The Resilient Farmer – “Shift Happens!” UK tour

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The Ulster Farmers’ Union are proud to be working in partnership with Rural Support to help bring the Resilient Farmer events to farmers in Northern Ireland.

Over the next few weeks, we will be featuring excerpts from ‘The Resilient Farmer’ Doug Avery’s book to give a flavour of what you can expect from Doug’s talks when he visits NI in October.

His book is entertaining, heart-breaking, and inspiring and no doubt the events will be too.

Dates for the tour are as follows: 7th October, Glenavon Hotel, Cookstown; 8th October, Mourne Country Hotel, Newry; 9th October, Killyhevlin Hotel, Enniskillen; and 10th October, Tullyglass Hotel, Ballymena. All events start with a light supper at 7pm.

Tickets for the tour are £10 per person, which includes a light supper. For more information and to book your ticket visit

Excerpt from the chapter: My Top Paddock

Eight years, the drought lasted. Then no sooner had we learned how to deal with that than nature sent us a wind that roared like a high-speed train at 225 kilometres an hour, demolishing our fence lines, trees, our stoic stands of radiata pines, eucalypts and macrocarpas, as if they were skittles.

Even then she hadn’t done with us. Just weeks after the wind, in 2013, we were smashed by a magnitude 6.6 earthquake whose epicentre was only a couple kilometres down the road. Our possessions were broken, and sooty bricks ricocheted through the rooms of our beloved home. In November 2016, we had a second earthquake that made the first seem like a pup – 7.8 magnitude. It terrorised our small rural community and deranged the land itself, lifting our entire farm, fortunately in one section, two metres higher and five metres north, brought hillsides crashing down, and tossed is all around as if we were nothing.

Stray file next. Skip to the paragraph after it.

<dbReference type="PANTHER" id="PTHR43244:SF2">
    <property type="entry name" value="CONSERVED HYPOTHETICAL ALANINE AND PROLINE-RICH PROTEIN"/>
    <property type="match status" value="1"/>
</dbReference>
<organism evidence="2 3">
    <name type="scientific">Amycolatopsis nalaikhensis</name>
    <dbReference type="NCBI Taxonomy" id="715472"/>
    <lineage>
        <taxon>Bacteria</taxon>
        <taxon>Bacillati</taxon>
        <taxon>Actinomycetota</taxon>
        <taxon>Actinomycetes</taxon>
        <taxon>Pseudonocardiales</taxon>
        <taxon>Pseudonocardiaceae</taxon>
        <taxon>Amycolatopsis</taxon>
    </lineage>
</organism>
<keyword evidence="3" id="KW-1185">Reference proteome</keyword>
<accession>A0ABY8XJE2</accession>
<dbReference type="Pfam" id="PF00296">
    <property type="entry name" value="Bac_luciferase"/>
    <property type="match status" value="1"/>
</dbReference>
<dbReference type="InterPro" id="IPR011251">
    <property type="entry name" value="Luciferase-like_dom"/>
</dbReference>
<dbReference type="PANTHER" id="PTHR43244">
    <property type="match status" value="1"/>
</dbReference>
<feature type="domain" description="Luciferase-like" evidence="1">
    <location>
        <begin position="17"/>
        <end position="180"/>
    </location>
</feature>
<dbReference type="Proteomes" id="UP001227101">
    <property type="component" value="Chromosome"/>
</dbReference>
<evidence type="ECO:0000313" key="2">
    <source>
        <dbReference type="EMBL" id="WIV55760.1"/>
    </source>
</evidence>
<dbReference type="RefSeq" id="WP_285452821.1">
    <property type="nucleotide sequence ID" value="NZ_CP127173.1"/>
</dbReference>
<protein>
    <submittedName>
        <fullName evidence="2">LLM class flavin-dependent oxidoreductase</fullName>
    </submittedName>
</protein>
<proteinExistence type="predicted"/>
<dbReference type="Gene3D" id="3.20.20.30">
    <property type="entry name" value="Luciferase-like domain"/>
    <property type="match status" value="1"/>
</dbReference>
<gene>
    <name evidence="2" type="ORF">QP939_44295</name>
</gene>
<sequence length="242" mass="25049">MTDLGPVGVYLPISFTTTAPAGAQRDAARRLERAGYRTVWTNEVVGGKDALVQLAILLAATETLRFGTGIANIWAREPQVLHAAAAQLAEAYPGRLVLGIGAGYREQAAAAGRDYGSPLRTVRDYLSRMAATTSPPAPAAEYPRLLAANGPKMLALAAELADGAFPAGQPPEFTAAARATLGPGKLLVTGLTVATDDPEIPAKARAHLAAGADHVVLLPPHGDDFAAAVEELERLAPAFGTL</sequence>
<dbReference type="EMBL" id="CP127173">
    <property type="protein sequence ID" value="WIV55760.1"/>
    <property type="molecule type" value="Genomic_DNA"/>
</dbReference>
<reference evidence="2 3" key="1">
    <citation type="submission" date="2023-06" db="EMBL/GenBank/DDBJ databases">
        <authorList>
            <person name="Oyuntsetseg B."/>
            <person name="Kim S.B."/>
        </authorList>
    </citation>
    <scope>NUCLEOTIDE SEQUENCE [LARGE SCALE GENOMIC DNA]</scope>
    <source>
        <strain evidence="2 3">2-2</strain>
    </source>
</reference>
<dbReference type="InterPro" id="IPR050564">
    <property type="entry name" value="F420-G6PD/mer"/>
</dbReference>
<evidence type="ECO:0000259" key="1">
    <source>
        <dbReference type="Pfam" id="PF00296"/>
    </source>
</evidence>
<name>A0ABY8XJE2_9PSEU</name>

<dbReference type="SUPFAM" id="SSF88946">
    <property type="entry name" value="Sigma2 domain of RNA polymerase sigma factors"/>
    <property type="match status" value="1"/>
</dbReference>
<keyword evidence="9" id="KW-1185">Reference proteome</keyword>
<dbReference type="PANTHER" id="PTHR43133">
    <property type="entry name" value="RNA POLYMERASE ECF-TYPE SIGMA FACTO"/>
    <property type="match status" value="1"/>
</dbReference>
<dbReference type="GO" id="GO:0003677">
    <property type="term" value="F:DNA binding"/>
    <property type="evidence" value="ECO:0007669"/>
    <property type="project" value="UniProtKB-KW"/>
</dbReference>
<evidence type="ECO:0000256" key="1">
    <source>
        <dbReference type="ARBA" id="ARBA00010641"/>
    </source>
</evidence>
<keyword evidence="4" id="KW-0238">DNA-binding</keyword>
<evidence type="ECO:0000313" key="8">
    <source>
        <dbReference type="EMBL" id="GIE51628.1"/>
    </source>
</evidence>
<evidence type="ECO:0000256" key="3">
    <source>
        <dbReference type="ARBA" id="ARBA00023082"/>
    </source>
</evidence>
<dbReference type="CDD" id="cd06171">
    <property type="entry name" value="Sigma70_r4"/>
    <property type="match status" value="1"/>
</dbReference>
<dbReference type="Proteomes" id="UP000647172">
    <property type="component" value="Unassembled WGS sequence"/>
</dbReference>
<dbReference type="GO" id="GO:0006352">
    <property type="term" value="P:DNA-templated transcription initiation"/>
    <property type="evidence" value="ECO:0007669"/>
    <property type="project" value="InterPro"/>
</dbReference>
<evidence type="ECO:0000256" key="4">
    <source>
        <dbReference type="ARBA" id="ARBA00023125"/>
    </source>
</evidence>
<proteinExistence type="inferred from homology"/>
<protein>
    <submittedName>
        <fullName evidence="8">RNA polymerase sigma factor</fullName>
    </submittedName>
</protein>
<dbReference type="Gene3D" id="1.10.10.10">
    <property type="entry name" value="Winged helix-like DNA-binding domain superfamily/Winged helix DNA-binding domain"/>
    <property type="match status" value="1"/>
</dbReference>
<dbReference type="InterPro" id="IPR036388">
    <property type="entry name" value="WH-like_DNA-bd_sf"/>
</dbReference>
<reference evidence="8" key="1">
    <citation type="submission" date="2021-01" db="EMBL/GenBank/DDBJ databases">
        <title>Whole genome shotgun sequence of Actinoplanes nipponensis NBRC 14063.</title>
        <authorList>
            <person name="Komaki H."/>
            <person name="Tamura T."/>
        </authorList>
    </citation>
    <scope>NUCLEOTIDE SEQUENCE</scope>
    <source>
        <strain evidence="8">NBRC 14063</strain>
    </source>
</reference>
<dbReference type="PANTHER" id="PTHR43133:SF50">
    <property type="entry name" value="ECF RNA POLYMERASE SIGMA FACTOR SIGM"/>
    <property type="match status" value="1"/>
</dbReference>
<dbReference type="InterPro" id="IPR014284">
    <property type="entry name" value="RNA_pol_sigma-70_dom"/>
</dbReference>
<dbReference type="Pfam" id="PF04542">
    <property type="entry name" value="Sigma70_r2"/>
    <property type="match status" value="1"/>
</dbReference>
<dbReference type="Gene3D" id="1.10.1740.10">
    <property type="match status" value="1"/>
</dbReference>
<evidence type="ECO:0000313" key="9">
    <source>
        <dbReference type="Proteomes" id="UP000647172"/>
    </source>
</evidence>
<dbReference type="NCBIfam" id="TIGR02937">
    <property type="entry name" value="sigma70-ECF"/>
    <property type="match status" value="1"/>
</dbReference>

If we hadn’t realised it before, surely we know it now: we humans are like fleas on an elephant, just a miniscule part of the great, rolling processes of our planet. Droughts, wind, earthquakes… we can’t stop these things happening. Nor can we escape the usual ups and downs of life: our family, like yours, has had its trials, its cancer scares, its timely and untimely deaths. Governments make good and bad policies that help or hurt us; the global economy is a force that must always be reckoned with. For farming folk as for everybody else, the really big things in life are outside our control. The only thing we can control is how we meet these challenges.

The first five of those drought years, things got pretty ugly for me, and I dived into a very dark pit. No matter what I did, I was unsuccessful. I had a destroyed farm, a destroyed bank account and destroyed hopes. The feeling of failure struck at the very core of my being: I thrive on reward, and that had vanished from my life. I was so ashamed and afraid, and yet so determined to blame everyone – anything – else for my problems. I was that man who wouldn’t come to the phone, who pushed everyone away, who bristled with anger and impatience, and who drank himself to sleep every night. I was that man who did his best to make his own wife leave him so there’d be no one left to witness the shame. I came pretty close to being the man who gets to the end of his tether and just ends it all.

All that saved me was a bit of luck. Help came to find me, in the form of a young sales rep who was pushy enough to make me leave the farm for a day. I didn’t want to go, couldn’t see the use, but he turned up anyway and made me get in his car and go with him to a field day down in Waipara. And on that day I got handed some hope: hope in the form of a new idea, a solution to a problem I hadn’t yet understood. I thought my problem was drought; it wasn’t. My problem was the way I farmed, and the way I thought about things.

Continued next week in UFU Watch.